Off-the-Grid

As frugal types RUDE is wary of the issue of ‘green’ consumerism.  That is where certified green industries and companies are charging an arm and leg for products and services.  For us frugal living is first and foremost on the agenda.  Secondly, if green products are competitive or cheaper all the better for us and the planet.

We have not embraced solar panels because we are close to retirement and have not yet decided where we will be living.  Also financial incentives and restrictive contracts are not attractive.  In our opinion it’s all set up for big business to make money.  Those we know and have read about, who have solar panels, are not raving about them.  Some say there is very little advantage in shifting to solar in the current political and economic environment.

Whether solar panels or off-the-grid it would be great to have either experience. We were recently inspired by a family who has decided to go off-the-grid across the plains from us in Little River [yes, where the Australian pop rock band took its name from].  The Off the Grid Solar House was recently featured in an informative article in The Age newspaper.  You can read the article on the blog and follow this family’s journey.  Emma from the blog writes a good yarn.  She will make you laugh with her take on how the west of Melbourne is winning the solar race.

Solar graphic

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9 thoughts on “Off-the-Grid

  1. I have friends in in the country who have gone off the grid, he is a builder and all the sons are tradies so it was only material costs but I think it’s amazing. I would love to but with a large family I think it would be very hard to get enough power

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  2. We are completely happy with our small solar installation in Paso Robles, Calif., USA. Ten panels for $5000 (15 year pre-paid lease through Sungevity) is less than we’d pay the power company per month. We are retired, in our mid-60’s and this is exactly where we want to be. Peace, Gerald “Jerry” Iversen, Chief Activist for SimpleLivingWorks.org – blog, podcast, eNews, free resources, social media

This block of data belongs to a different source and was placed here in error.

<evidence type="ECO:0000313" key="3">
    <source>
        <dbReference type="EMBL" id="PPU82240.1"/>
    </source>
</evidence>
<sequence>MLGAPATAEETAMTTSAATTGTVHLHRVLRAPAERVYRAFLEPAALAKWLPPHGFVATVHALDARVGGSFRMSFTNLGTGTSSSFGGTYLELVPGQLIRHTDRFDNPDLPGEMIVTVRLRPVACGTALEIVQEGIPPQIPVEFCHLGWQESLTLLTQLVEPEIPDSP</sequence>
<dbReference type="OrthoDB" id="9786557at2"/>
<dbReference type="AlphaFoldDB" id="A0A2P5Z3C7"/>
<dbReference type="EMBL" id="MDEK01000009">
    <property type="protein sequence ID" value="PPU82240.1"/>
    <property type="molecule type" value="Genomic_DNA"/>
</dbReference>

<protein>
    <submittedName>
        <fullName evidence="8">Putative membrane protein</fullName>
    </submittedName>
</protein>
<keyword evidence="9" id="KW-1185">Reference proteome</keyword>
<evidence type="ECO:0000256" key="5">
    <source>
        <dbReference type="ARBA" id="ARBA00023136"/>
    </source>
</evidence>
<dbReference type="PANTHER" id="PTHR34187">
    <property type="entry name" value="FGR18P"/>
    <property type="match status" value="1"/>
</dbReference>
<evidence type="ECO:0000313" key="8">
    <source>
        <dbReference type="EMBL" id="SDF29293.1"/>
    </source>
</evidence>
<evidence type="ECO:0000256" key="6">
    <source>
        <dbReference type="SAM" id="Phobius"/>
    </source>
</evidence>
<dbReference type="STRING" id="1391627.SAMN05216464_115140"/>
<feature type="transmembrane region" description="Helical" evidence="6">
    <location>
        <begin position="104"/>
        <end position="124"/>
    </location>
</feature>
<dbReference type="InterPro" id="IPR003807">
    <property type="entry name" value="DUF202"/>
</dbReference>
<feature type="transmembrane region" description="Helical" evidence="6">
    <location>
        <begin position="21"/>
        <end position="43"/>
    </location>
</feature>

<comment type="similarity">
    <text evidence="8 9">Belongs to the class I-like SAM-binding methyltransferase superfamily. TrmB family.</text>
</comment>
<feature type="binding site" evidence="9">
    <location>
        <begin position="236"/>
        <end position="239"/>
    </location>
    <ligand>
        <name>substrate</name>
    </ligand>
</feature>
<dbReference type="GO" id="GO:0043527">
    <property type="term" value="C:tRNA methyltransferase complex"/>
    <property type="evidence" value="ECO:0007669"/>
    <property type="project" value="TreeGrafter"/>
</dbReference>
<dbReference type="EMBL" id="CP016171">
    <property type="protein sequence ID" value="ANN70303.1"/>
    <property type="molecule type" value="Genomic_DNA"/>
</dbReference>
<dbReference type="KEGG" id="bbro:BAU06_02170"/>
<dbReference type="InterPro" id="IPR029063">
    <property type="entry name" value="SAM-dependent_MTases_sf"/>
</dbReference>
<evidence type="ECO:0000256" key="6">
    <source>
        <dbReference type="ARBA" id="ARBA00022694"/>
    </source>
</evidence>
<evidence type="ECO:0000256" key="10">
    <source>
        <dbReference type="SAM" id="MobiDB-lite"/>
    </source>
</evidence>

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    • Thanks Jerry for your reply and personal experience. Our current government is ‘in bed’ with the dirty energy companies. And cost of solar power for many is prohibitive. We hold out hope that the situation will have to change in the years to come.

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  3. Thanks Karen for the awesome post 🙂 You’re right, there’s so little financial reward for solar these days, it’s an expense that many are not prepared to pay at the moment. It’s such a shame that the Aussie government seem to be allowing the dirty energy companies to win over the renewables. Maybe we need to move to California with Gerald!

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    • Thanks for your reply, compliments and thoughts Emma. I don’t know about moving to California but I would love to go there for a holiday. Seriously, I do wonder why this current government was voted into power. It certainly likes it’s power dirty but definitely not clean.

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      • Rita and I belong to three international home-stay clubs — Mennonite-Your-Way, Evergreen and Affordable Travel Club. The latter two are for people 55+. You’re welcome to stay a night or two with us in Calif. (our winter and summer) or Iowa (fall and spring). The Central Coast – midway between Los Angeles and San Francisco – is glorious, though currently drought-ridden.

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  4. Over here, solar panels are always in test-bedding phase, and it’s been going on for 20+ years. I think the reason why it hasn’t really taken off is because it is expensive. I don’t understand this because the cost of other electrical equipment like computers and phones has been going down each year so why can’t this happen with solar?

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    • Thanks Agy for your comments and insights from a Singaporean perspective. In Singapore you may be facing the same issues supporters of ‘green’ energy here in Australia are up against.

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